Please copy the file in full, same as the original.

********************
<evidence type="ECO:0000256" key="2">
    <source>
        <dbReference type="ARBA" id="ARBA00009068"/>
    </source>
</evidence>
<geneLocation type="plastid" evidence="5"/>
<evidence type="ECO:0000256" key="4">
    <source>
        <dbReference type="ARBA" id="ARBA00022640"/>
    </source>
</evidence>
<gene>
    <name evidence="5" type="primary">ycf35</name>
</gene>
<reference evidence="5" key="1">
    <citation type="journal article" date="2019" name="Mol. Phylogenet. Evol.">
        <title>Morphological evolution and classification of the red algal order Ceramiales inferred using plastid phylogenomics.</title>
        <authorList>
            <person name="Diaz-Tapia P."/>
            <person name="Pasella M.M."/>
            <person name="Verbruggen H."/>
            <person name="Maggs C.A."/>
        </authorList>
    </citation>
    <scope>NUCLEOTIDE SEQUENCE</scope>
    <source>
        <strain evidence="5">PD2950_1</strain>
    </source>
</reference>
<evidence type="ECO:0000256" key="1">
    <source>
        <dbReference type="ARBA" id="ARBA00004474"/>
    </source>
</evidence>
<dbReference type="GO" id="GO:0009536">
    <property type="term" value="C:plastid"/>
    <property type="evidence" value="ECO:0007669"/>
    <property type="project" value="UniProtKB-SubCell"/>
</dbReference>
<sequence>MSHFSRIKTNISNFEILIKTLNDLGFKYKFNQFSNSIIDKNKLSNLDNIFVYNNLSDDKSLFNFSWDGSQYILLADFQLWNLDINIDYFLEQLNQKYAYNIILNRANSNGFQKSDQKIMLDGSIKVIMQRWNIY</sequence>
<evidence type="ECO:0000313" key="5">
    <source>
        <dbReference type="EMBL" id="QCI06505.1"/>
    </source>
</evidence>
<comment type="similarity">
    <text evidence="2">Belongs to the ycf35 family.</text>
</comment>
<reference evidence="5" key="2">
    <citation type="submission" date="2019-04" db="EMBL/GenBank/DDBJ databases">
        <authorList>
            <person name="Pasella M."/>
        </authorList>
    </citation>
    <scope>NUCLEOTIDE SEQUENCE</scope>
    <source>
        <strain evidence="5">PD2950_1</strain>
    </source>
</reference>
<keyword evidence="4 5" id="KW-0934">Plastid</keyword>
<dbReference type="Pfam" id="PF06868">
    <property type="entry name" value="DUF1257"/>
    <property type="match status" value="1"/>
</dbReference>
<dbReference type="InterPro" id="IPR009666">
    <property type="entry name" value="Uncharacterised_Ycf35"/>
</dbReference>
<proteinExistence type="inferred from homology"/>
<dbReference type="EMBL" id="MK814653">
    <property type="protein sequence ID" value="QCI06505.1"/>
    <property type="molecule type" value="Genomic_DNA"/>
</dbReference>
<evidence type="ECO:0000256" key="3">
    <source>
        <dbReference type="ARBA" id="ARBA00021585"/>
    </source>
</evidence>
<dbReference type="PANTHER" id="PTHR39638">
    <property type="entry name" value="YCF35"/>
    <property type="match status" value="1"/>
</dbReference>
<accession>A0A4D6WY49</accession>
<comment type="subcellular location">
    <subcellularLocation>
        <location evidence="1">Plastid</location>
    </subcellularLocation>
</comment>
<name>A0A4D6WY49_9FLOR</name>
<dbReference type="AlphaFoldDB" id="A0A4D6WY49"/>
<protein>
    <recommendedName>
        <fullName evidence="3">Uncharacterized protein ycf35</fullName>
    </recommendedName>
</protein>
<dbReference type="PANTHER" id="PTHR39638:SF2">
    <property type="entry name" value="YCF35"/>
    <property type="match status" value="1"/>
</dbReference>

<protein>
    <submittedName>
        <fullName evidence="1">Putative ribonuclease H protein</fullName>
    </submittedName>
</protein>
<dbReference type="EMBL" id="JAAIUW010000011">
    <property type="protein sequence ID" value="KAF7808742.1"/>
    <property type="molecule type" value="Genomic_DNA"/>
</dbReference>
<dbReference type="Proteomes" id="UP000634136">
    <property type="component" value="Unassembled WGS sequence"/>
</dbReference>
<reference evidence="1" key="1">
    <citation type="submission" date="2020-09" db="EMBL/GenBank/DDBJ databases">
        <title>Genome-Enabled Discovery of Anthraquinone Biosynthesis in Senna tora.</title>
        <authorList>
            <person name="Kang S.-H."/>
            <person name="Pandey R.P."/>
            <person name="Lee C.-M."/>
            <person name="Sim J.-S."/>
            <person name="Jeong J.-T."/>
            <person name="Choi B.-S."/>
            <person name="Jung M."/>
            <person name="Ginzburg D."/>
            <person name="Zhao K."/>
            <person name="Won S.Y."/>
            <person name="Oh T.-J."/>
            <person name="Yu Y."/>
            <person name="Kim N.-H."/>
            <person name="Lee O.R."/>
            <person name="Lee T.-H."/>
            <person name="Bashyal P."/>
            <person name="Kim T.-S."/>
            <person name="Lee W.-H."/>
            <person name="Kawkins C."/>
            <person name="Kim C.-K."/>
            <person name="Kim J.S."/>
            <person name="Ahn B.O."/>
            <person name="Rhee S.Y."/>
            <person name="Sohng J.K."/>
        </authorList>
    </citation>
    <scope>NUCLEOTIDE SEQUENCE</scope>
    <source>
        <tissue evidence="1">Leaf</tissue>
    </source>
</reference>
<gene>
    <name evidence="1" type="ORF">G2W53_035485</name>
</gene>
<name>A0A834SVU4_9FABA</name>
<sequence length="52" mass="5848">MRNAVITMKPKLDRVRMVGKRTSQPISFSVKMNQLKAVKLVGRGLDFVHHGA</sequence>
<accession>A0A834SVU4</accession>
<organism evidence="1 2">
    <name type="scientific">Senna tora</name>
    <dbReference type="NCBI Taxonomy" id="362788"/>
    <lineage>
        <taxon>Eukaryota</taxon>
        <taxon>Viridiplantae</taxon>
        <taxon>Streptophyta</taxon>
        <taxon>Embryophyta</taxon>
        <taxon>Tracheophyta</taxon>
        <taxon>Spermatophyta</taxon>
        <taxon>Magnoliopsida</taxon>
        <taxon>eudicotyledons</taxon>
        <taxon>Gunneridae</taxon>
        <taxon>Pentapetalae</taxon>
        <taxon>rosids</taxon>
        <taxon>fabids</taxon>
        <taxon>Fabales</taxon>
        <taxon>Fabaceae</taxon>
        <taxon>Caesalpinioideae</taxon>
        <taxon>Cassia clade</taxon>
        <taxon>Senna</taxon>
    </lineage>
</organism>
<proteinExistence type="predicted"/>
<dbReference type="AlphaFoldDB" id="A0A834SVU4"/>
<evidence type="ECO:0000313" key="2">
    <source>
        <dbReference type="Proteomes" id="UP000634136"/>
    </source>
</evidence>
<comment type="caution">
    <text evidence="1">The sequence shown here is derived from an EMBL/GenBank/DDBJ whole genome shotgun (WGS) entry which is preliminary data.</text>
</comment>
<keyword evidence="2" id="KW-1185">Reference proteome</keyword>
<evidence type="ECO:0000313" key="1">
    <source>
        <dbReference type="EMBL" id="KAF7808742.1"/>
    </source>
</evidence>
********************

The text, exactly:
<evidence type="ECO:0000256" key="2">
    <source>
        <dbReference type="ARBA" id="ARBA00009068"/>
    </source>
</evidence>
<geneLocation type="plastid" evidence="5"/>
<evidence type="ECO:0000256" key="4">
    <source>
        <dbReference type="ARBA" id="ARBA00022640"/>
    </source>
</evidence>
<gene>
    <name evidence="5" type="primary">ycf35</name>
</gene>
<reference evidence="5" key="1">
    <citation type="journal article" date="2019" name="Mol. Phylogenet. Evol.">
        <title>Morphological evolution and classification of the red algal order Ceramiales inferred using plastid phylogenomics.</title>
        <authorList>
            <person name="Diaz-Tapia P."/>
            <person name="Pasella M.M."/>
            <person name="Verbruggen H."/>
            <person name="Maggs C.A."/>
        </authorList>
    </citation>
    <scope>NUCLEOTIDE SEQUENCE</scope>
    <source>
        <strain evidence="5">PD2950_1</strain>
    </source>
</reference>
<evidence type="ECO:0000256" key="1">
    <source>
        <dbReference type="ARBA" id="ARBA00004474"/>
    </source>
</evidence>
<dbReference type="GO" id="GO:0009536">
    <property type="term" value="C:plastid"/>
    <property type="evidence" value="ECO:0007669"/>
    <property type="project" value="UniProtKB-SubCell"/>
</dbReference>
<sequence>MSHFSRIKTNISNFEILIKTLNDLGFKYKFNQFSNSIIDKNKLSNLDNIFVYNNLSDDKSLFNFSWDGSQYILLADFQLWNLDINIDYFLEQLNQKYAYNIILNRANSNGFQKSDQKIMLDGSIKVIMQRWNIY</sequence>
<evidence type="ECO:0000313" key="5">
    <source>
        <dbReference type="EMBL" id="QCI06505.1"/>
    </source>
</evidence>
<comment type="similarity">
    <text evidence="2">Belongs to the ycf35 family.</text>
</comment>
<reference evidence="5" key="2">
    <citation type="submission" date="2019-04" db="EMBL/GenBank/DDBJ databases">
        <authorList>
            <person name="Pasella M."/>
        </authorList>
    </citation>
    <scope>NUCLEOTIDE SEQUENCE</scope>
    <source>
        <strain evidence="5">PD2950_1</strain>
    </source>
</reference>
<keyword evidence="4 5" id="KW-0934">Plastid</keyword>
<dbReference type="Pfam" id="PF06868">
    <property type="entry name" value="DUF1257"/>
    <property type="match status" value="1"/>
</dbReference>
<dbReference type="InterPro" id="IPR009666">
    <property type="entry name" value="Uncharacterised_Ycf35"/>
</dbReference>
<proteinExistence type="inferred from homology"/>
<dbReference type="EMBL" id="MK814653">
    <property type="protein sequence ID" value="QCI06505.1"/>
    <property type="molecule type" value="Genomic_DNA"/>
</dbReference>
<evidence type="ECO:0000256" key="3">
    <source>
        <dbReference type="ARBA" id="ARBA00021585"/>
    </source>
</evidence>
<dbReference type="PANTHER" id="PTHR39638">
    <property type="entry name" value="YCF35"/>
    <property type="match status" value="1"/>
</dbReference>
<accession>A0A4D6WY49</accession>
<comment type="subcellular location">
    <subcellularLocation>
        <location evidence="1">Plastid</location>
    </subcellularLocation>
</comment>
<name>A0A4D6WY49_9FLOR</name>
<dbReference type="AlphaFoldDB" id="A0A4D6WY49"/>
<protein>
    <recommendedName>
        <fullName evidence="3">Uncharacterized protein ycf35</fullName>
    </recommendedName>
</protein>
<dbReference type="PANTHER" id="PTHR39638:SF2">
    <property type="entry name" value="YCF35"/>
    <property type="match status" value="1"/>
</dbReference>

<protein>
    <submittedName>
        <fullName evidence="1">Putative ribonuclease H protein</fullName>
    </submittedName>
</protein>
<dbReference type="EMBL" id="JAAIUW010000011">
    <property type="protein sequence ID" value="KAF7808742.1"/>
    <property type="molecule type" value="Genomic_DNA"/>
</dbReference>
<dbReference type="Proteomes" id="UP000634136">
    <property type="component" value="Unassembled WGS sequence"/>
</dbReference>
<reference evidence="1" key="1">
    <citation type="submission" date="2020-09" db="EMBL/GenBank/DDBJ databases">
        <title>Genome-Enabled Discovery of Anthraquinone Biosynthesis in Senna tora.</title>
        <authorList>
            <person name="Kang S.-H."/>
            <person name="Pandey R.P."/>
            <person name="Lee C.-M."/>
            <person name="Sim J.-S."/>
            <person name="Jeong J.-T."/>
            <person name="Choi B.-S."/>
            <person name="Jung M."/>
            <person name="Ginzburg D."/>
            <person name="Zhao K."/>
            <person name="Won S.Y."/>
            <person name="Oh T.-J."/>
            <person name="Yu Y."/>
            <person name="Kim N.-H."/>
            <person name="Lee O.R."/>
            <person name="Lee T.-H."/>
            <person name="Bashyal P."/>
            <person name="Kim T.-S."/>
            <person name="Lee W.-H."/>
            <person name="Kawkins C."/>
            <person name="Kim C.-K."/>
            <person name="Kim J.S."/>
            <person name="Ahn B.O."/>
            <person name="Rhee S.Y."/>
            <person name="Sohng J.K."/>
        </authorList>
    </citation>
    <scope>NUCLEOTIDE SEQUENCE</scope>
    <source>
        <tissue evidence="1">Leaf</tissue>
    </source>
</reference>
<gene>
    <name evidence="1" type="ORF">G2W53_035485</name>
</gene>
<name>A0A834SVU4_9FABA</name>
<sequence length="52" mass="5848">MRNAVITMKPKLDRVRMVGKRTSQPISFSVKMNQLKAVKLVGRGLDFVHHGA</sequence>
<accession>A0A834SVU4</accession>
<organism evidence="1 2">
    <name type="scientific">Senna tora</name>
    <dbReference type="NCBI Taxonomy" id="362788"/>
    <lineage>
        <taxon>Eukaryota</taxon>
        <taxon>Viridiplantae</taxon>
        <taxon>Streptophyta</taxon>
        <taxon>Embryophyta</taxon>
        <taxon>Tracheophyta</taxon>
        <taxon>Spermatophyta</taxon>
        <taxon>Magnoliopsida</taxon>
        <taxon>eudicotyledons</taxon>
        <taxon>Gunneridae</taxon>
        <taxon>Pentapetalae</taxon>
        <taxon>rosids</taxon>
        <taxon>fabids</taxon>
        <taxon>Fabales</taxon>
        <taxon>Fabaceae</taxon>
        <taxon>Caesalpinioideae</taxon>
        <taxon>Cassia clade</taxon>
        <taxon>Senna</taxon>
    </lineage>
</organism>
<proteinExistence type="predicted"/>
<dbReference type="AlphaFoldDB" id="A0A834SVU4"/>
<evidence type="ECO:0000313" key="2">
    <source>
        <dbReference type="Proteomes" id="UP000634136"/>
    </source>
</evidence>
<comment type="caution">
    <text evidence="1">The sequence shown here is derived from an EMBL/GenBank/DDBJ whole genome shotgun (WGS) entry which is preliminary data.</text>
</comment>
<keyword evidence="2" id="KW-1185">Reference proteome</keyword>
<evidence type="ECO:0000313" key="1">
    <source>
        <dbReference type="EMBL" id="KAF7808742.1"/>
    </source>
</evidence>